Former President Donald Trump said he was looking “beyond seriously” at running for the White House again in 2024. If he does jump in, will Utahns welcome a third chance to vote for him?
“I’m looking at it very seriously. Beyond seriously,” Trump told Fox News host Sean Hannity in an interview broadcast Monday evening. “From a legal standpoint, I don’t want to really talk about it yet, it’s a little too soon.”
“I got tremendous numbers. Nobody has ever gotten the numbers I got. No sitting president has come even close,” Trump said. “There’s more popularity now than there was the day before the election because they see how bad things are at the border.”
Trump lost the national popular vote twice. In 2016, Democrat Hillary Clinton got 2.8 million more votes than Trump, and, in 2020, Joe Biden won by more than 7 million votes. Trump’s approval rating never crossed 50% when he was president.
Trump carried Utah twice (in 2016 and 2020) but he severely underperformed in doing so.
He got 45.5% of the vote in 2016 but bounced back with a majority in 2020, defeating Biden with 58%. That’s far below what previous Republican nominees have done in ruby-red Utah. Mitt Romney captured nearly 73% in 2012, and John McCain got 62% in 2008. George W. Bush won twice with 71.5% in 2004 and 69% in 2000.
The last time a Democratic presidential candidate carried Utah was Lyndon B. Johnson in 1964.
Trump’s 2020 election performance was worse than other Republicans on Utah’s ballot. Spencer Cox ran 5 points better statewide than Trump in his winning gubernatorial bid. Trump also ran behind most of the Republicans running for Congress in their individual districts. Blake Moore’s winning percentage in the 1st District was 6 points higher than Trump’s. Chris Stewart finished 3.5% ahead of the former president, and John Curtis was more than 9 points better than Trump. Only Burgess Owens ran behind Trump. He finished 4 percentage points worse.
Outgoing Utah GOP Chairman Derek Brown says any talk of 2024 at this point is premature.
“We just need to wait and see how national trends shake out. A lot can happen between now and then,” Brown said. “There are a lot of mixed feelings about Trump in the party.”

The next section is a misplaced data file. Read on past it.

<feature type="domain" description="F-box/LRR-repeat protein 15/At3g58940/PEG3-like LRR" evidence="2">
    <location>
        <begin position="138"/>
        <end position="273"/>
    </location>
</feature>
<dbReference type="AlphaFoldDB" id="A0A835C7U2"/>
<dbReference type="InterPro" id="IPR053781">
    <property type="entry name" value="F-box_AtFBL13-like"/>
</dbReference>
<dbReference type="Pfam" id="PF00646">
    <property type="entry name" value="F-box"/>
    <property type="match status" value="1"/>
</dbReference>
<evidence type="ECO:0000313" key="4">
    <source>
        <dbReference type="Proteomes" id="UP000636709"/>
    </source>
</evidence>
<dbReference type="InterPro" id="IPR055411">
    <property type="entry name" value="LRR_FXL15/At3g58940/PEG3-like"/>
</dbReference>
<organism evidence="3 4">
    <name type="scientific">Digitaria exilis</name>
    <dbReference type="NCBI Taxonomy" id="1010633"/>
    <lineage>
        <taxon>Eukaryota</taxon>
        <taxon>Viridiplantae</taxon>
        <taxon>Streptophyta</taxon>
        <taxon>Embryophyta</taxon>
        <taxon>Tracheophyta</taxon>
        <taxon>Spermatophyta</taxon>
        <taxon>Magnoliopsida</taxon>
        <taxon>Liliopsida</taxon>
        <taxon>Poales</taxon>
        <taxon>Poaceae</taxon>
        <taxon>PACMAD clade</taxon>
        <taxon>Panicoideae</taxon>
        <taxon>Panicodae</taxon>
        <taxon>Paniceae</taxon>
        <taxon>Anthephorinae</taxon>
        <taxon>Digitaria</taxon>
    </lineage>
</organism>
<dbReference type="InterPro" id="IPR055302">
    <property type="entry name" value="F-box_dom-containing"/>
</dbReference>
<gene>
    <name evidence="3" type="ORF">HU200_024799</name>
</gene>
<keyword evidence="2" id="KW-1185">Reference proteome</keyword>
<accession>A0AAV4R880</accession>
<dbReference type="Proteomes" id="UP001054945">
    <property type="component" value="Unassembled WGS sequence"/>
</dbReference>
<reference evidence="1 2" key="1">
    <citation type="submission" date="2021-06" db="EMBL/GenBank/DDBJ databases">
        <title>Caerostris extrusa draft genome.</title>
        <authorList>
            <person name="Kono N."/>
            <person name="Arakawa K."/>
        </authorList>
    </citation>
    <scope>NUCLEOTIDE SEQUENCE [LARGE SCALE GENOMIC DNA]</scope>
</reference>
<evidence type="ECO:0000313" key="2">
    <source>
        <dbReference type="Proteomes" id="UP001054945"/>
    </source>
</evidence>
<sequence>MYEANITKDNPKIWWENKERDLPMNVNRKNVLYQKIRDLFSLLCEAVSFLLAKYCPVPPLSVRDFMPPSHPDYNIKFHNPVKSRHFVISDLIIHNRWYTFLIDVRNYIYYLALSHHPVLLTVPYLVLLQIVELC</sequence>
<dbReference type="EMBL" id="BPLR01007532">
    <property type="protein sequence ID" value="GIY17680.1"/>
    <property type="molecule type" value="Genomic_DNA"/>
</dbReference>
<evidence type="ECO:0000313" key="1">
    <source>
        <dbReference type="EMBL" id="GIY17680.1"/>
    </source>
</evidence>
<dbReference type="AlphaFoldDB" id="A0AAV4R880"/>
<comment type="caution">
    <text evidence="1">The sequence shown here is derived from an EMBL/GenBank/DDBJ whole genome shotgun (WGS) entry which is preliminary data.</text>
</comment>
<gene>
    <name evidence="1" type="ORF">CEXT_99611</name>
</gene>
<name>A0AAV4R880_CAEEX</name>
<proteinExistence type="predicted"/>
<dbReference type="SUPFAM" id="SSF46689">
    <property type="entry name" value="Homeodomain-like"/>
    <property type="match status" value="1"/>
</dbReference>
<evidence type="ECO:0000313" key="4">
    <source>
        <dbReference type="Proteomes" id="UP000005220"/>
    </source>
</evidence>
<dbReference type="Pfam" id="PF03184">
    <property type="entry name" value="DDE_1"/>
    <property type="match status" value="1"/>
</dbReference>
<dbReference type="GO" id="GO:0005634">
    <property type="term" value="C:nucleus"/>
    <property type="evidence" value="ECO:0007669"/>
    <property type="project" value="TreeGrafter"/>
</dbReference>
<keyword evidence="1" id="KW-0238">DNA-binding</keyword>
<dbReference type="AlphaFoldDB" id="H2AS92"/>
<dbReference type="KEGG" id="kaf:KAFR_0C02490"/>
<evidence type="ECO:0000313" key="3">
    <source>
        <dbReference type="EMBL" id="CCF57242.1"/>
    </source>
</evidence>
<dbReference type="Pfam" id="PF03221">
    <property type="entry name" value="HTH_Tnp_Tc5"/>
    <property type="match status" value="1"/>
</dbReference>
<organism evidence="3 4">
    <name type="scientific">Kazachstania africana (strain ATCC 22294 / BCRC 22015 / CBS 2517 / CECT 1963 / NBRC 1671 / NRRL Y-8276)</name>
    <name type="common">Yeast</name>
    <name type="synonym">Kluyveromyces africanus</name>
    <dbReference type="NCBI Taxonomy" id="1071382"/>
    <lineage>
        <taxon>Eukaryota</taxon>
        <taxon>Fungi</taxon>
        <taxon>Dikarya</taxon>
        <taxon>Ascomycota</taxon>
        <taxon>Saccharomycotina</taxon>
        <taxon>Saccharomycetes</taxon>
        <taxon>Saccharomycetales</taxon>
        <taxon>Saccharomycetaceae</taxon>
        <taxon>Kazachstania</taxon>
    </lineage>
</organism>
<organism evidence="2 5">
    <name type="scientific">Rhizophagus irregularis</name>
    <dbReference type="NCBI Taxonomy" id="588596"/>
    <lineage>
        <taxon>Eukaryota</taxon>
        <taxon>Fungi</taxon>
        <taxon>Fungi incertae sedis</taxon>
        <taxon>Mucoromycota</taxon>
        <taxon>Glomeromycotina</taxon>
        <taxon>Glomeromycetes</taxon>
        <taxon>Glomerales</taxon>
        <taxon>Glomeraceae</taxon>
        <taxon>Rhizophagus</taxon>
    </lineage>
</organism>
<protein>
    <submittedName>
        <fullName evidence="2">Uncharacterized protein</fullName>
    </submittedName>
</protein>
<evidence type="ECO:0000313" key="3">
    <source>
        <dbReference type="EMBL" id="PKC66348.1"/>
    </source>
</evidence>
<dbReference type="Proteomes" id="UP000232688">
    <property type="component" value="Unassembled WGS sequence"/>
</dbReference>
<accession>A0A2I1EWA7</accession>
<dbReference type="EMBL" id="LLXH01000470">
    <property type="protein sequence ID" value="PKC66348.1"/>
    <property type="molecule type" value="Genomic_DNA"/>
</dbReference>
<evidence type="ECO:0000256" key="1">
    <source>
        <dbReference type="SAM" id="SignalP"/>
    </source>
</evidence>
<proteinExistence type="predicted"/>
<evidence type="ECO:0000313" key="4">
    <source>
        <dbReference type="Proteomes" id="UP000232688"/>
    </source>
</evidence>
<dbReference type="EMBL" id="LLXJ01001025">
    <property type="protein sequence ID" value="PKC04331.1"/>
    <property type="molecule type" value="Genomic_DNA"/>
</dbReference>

Brown said whoever succeeds him as the head of the Utah Republican Party at next week’s state convention needs to focus on the 2022 midterm elections. He also says Republicans should spend less time worrying about who will be the party’s presidential nominee in 2024 and more time paying attention to long-term trends that he views as troublesome for the state’s dominant political party.
“My concern is the states surrounding Utah where Trump didn’t win in 2020,” says Brown. He points to Arizona, which last went for a Democrat in 1992. “I’m really worried about the states around Utah that are turning blue.”
Former Utah House Speaker Greg Hughes was one of Trump’s biggest cheerleaders in the state and tied himself to the former president during his 2020 gubernatorial run.
“Border security instead of crisis?” Hughes said. “Tax cuts instead of tax increases? $2/gallon gas instead of $3.50/gal and climbing?”
Hughes was one of the first Utah politicians to support Trump during his first run in 2016, and his enthusiasm for the former president has not wavered since. He says there are some real contrasts between Trump and his successor.
“If people thought that President Trump was going to disappear from the political landscape after the November election, I could have told them that he would continue to have a strong voice in American politics,” Hughes said.
Trump is the only president to be impeached twice.
Utah Sen. Mitt Romney voted to convict Trump in both of those impeachment trials, becoming the first senator to vote against a president from one’s own party during impeachment.